At the other end of the spectrum we use optical sensors of membrane potential to image electrical activity of many neurons simultaneously in intact neural circuits.             Circuit mechanisms for information processing and storage define a new level of organization of neural circuits that goes beyond classical connection diagrams. When connections are not random this has implications for how the brain stores information as patterns of synaptic connections. We use voltage imaging with both synthetic and genetically encoded optical probes to investigate patterns of connectivity in neural circuits. Synthetic voltage probes are not very specific, but their speed and sensitivity make them especially powerful for many applications. We have used synthetic voltage sensors to chart out the potentiation of synapses in the hippocampus. By imaging spatial patterns we have tested the basic model pattern completion for the recall of stored information in the nervous system.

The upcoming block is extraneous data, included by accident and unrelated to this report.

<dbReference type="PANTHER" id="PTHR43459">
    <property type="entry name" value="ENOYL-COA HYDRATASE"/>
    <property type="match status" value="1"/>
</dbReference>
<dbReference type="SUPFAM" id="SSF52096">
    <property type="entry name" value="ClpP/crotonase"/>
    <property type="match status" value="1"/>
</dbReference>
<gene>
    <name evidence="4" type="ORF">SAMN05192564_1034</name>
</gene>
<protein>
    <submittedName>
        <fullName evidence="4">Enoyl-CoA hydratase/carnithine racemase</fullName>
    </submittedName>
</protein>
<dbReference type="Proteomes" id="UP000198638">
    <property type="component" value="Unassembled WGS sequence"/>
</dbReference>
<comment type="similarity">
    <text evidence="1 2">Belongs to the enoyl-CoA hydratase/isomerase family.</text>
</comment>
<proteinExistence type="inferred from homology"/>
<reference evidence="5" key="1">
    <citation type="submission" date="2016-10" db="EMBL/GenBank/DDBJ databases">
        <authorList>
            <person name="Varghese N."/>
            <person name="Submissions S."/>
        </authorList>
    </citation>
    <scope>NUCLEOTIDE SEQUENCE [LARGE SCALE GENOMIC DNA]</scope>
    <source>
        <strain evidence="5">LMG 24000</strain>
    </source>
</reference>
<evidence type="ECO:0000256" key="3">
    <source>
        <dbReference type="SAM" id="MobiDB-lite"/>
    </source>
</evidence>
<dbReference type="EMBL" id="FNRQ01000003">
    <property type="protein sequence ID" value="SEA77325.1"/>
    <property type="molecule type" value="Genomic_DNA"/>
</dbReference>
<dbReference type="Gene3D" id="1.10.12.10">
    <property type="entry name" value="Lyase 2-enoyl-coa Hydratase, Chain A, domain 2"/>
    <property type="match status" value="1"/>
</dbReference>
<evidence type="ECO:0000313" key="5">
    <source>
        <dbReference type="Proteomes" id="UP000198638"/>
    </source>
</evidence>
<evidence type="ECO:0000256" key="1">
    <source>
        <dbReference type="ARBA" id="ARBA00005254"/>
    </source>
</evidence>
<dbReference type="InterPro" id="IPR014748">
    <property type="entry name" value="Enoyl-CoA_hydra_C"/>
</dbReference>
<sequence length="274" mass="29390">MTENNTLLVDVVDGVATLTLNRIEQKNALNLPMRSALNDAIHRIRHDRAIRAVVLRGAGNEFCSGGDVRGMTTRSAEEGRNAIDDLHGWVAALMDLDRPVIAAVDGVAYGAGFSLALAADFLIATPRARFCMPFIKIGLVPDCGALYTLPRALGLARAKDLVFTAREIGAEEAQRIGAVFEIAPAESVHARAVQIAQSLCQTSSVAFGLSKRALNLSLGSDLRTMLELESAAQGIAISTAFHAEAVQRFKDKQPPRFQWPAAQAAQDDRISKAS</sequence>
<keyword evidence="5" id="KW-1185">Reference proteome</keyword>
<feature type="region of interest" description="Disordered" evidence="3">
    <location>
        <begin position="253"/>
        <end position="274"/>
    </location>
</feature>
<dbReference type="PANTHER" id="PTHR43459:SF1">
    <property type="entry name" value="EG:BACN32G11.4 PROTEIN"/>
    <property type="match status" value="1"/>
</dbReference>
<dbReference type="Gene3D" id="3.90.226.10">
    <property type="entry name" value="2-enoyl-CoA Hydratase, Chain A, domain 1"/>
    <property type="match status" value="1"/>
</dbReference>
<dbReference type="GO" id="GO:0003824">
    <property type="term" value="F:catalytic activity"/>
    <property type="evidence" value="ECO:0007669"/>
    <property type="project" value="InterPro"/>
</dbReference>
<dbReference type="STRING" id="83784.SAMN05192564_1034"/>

In contrast to synthetic probes, genetically-encoded voltage probes can be targeted to selected cell types with high specificity. This offers a general approach to the dissection of different elements of a neuronal circuit and how they are wired together. We have harnessed the powerful method of targeting based on Cre recombination and have recorded voltage signals from a host of different genetically defined populations of neurons using various Cre drivers. We are using our newly developed ability to image voltage changes in targeted cell types to probe neural circuit microstructure and determine how each type of neuron contributes to information encoding, processing, and storage.

Publications:

Please see PubMed for most recent publications

  • Jackson, M. B. Recall of Spatial Patterns Stored in a Hippocampal Slice By Long-Term Potentiation. J. Neurophysiol. 110: 2511-19 (2013).

  • Ghitani, N., Bayguinov, P. O. Vokoun, C. R., McMahon, S., Jackson, M. B. and Basso, M.  Excitatory Synaptic Feedback from the Motor Layer to the Sensory Layers of the Superior Colliculus. J. Neurosci. 34: 6822-33 (2014).